“Seemingly all of a sudden
I realized that I had the capacity
to love every person and thing."
— Albert K. Strong
Compassion. It’s a word that is bandied about with ease. And my understanding of the word is different from the definition in the dictionary that I just read: “a feeling of deep sympathy and sorrow for another who is stricken by misfortune, accompanied by a strong desire to alleviate the suffering." That’s like saying, “I feel sorry for you and your affliction(s), here’s my ten-step method for curing your ills and releasing your suffering." Silly.
Compassion to me is a grand word, filled with practical and powerful selfless love without any agenda or need of repair. What a radical difference.
I have to share this beautiful and insightful quote by one of my favorite old “new age" thinkers, Albert Einstein.
“A human being is a part of the whole called by us universe, a part limited in time and space. He experiences himself, his thoughts and feeling as something separated from the rest, a kind of optical delusion of his consciousness. This delusion is a kind of prison for us, restricting us to our personal desires and to affection for a few persons nearest to us. Our task must be to free ourselves from this prison by widening our circle of compassion to embrace all living creatures and the whole of nature in its beauty."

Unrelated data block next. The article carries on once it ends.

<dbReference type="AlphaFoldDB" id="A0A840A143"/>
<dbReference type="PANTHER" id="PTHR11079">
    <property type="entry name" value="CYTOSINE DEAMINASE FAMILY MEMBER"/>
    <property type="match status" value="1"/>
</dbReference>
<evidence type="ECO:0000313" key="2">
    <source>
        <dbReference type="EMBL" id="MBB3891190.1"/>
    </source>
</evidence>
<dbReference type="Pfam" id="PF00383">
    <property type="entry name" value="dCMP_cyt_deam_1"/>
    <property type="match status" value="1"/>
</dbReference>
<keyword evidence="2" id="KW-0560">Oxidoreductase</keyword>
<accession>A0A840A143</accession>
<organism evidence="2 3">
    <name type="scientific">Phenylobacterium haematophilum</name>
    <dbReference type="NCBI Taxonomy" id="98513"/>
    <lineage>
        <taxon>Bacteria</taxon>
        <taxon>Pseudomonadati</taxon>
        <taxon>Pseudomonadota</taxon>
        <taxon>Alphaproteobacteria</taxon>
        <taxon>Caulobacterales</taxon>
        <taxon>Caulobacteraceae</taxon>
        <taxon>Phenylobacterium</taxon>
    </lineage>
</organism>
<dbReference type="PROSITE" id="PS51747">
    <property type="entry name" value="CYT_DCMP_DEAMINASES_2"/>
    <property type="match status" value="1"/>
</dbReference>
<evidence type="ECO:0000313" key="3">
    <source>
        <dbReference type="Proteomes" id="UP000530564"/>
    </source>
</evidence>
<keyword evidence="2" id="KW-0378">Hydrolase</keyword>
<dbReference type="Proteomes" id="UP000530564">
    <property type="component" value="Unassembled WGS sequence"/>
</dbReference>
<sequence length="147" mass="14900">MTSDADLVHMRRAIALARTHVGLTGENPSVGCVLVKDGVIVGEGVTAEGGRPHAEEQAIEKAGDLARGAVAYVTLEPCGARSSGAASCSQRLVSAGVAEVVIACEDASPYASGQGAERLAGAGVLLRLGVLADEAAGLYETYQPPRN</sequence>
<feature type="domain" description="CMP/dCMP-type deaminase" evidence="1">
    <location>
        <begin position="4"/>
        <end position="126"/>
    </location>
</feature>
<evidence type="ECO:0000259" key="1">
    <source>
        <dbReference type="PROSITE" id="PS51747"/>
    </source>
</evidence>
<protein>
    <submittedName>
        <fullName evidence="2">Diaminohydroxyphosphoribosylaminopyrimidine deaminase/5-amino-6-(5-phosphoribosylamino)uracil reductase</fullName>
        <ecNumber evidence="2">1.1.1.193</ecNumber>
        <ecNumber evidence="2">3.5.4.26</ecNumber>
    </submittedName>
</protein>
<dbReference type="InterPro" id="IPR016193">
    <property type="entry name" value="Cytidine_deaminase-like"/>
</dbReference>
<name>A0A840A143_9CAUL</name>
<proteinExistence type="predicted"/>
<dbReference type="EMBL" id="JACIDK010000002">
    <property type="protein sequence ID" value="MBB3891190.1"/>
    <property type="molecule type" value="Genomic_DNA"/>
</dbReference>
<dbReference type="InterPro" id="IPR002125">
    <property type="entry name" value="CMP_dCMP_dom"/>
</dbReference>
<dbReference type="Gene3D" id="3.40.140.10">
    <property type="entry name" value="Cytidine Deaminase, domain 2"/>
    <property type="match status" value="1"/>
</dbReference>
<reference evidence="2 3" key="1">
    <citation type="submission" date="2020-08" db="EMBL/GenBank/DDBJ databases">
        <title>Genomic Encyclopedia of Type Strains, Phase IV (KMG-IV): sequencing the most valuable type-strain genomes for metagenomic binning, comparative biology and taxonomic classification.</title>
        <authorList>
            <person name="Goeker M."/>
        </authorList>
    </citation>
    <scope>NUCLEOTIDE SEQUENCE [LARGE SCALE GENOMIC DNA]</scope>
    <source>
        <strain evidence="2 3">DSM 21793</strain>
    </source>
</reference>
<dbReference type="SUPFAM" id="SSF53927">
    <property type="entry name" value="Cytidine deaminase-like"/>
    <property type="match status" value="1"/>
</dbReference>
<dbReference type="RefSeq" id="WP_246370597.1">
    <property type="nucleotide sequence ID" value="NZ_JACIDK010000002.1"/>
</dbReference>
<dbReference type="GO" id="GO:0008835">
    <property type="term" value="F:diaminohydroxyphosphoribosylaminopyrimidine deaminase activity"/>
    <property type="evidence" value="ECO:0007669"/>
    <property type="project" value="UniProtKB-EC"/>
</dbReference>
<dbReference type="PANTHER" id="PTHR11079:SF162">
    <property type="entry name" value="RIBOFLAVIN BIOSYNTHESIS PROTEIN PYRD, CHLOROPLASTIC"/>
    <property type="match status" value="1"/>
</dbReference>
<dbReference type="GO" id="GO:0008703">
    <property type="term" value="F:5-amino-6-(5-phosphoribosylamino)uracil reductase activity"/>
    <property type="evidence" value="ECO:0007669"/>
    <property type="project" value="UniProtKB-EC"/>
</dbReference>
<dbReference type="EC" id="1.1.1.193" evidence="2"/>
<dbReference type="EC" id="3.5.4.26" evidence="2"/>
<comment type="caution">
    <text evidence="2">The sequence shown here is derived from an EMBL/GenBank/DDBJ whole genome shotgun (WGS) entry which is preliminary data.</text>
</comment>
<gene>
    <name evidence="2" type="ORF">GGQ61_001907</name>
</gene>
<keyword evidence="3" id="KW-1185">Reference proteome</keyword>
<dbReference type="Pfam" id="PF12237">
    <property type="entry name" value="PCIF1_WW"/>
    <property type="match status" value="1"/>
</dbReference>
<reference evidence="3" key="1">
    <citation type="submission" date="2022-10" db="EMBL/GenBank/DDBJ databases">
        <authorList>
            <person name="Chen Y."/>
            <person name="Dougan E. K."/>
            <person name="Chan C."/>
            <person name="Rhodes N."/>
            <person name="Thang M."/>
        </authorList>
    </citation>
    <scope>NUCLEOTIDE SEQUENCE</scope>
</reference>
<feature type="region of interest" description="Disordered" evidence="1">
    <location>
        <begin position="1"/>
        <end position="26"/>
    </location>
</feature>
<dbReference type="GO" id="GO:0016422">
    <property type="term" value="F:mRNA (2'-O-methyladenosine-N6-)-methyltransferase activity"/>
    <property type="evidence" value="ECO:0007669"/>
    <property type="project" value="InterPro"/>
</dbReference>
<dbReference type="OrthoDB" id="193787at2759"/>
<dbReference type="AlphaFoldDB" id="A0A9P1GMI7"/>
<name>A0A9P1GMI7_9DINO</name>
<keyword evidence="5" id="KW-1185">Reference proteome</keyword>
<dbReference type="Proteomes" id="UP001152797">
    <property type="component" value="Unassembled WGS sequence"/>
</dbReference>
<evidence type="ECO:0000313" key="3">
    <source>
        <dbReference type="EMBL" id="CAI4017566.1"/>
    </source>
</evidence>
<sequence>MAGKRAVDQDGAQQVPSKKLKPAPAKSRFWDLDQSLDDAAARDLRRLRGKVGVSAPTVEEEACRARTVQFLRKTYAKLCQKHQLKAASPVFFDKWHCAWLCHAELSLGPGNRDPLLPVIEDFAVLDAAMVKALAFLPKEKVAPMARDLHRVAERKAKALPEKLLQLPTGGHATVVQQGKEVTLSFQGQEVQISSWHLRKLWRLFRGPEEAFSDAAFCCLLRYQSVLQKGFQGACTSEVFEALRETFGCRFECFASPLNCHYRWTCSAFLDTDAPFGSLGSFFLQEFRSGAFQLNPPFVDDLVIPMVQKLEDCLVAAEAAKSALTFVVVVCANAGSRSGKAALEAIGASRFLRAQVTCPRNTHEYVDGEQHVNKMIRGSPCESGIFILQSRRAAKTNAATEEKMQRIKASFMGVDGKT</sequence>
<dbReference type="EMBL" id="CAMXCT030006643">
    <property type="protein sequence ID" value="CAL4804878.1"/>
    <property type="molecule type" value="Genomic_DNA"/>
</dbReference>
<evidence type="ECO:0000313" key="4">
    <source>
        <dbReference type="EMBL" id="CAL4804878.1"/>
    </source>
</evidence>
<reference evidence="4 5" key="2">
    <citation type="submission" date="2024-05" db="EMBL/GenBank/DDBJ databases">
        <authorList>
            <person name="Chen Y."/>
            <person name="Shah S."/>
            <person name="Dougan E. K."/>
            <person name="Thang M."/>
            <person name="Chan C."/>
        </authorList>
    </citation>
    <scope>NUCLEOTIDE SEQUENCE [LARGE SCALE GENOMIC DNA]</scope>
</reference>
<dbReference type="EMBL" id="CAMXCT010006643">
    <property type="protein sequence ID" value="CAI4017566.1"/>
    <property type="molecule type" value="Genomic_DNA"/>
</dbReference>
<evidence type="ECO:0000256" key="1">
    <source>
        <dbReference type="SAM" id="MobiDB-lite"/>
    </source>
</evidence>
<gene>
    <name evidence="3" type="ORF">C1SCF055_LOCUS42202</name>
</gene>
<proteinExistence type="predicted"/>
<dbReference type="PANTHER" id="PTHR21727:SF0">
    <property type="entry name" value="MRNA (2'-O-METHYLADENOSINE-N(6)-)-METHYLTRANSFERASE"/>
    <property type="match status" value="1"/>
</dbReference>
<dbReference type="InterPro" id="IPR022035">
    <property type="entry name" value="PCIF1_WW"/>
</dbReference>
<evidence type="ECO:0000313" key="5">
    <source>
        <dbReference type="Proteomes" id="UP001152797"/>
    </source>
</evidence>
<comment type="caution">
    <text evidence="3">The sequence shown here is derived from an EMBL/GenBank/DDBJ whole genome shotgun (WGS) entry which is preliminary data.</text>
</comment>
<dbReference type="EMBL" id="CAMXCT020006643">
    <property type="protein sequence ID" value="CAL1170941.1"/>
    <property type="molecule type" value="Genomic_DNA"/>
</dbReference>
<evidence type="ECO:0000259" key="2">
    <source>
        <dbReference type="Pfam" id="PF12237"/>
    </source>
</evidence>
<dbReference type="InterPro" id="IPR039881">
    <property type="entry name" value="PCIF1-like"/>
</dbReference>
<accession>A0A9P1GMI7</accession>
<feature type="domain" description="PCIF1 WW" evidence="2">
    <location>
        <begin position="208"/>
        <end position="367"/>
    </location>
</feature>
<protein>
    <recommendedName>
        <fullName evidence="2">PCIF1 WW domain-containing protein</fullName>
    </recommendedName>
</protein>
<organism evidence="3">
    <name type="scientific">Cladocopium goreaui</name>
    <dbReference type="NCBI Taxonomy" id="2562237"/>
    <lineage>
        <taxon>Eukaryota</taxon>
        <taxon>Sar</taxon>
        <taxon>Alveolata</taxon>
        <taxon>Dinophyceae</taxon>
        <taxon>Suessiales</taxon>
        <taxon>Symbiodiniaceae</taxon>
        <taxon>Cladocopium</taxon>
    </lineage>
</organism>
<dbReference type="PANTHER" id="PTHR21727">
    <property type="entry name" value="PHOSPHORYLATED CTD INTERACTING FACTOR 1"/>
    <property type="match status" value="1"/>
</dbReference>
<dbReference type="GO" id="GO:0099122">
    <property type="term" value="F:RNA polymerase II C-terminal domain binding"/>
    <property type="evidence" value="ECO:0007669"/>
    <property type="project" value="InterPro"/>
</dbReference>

I take issue with only one short phrase: “Our task must be to. . ." There really aren’t any rules, and any observant person of the world around us can see that not so many are accepting this task, regardless of the stature of the person suggesting it. No, it’s not a must. It’s a potential choice. I say potential because we can choose yes and we can choose to ignore it completely.
I have been on this journey of learning to make use of what Abraham, Esther Hicks calls the Art of Allowing. This art or activity is the essence of compassion to me. As I allow others to be what they choose for themselves, and as I don’t insist that they be a certain way on my behalf, I am loving them without condition. There is no better way to define the Art of Allowing to me.
I’ve been practicing for some time now, but it is only in the most recent years that I have taken off the training wheels so to speak. In releasing myself to practice my own version of compassion in the Art of Allowing, and in expressing and feeling unconditional love, I have come so much closer to the person I truly want to be inside and out.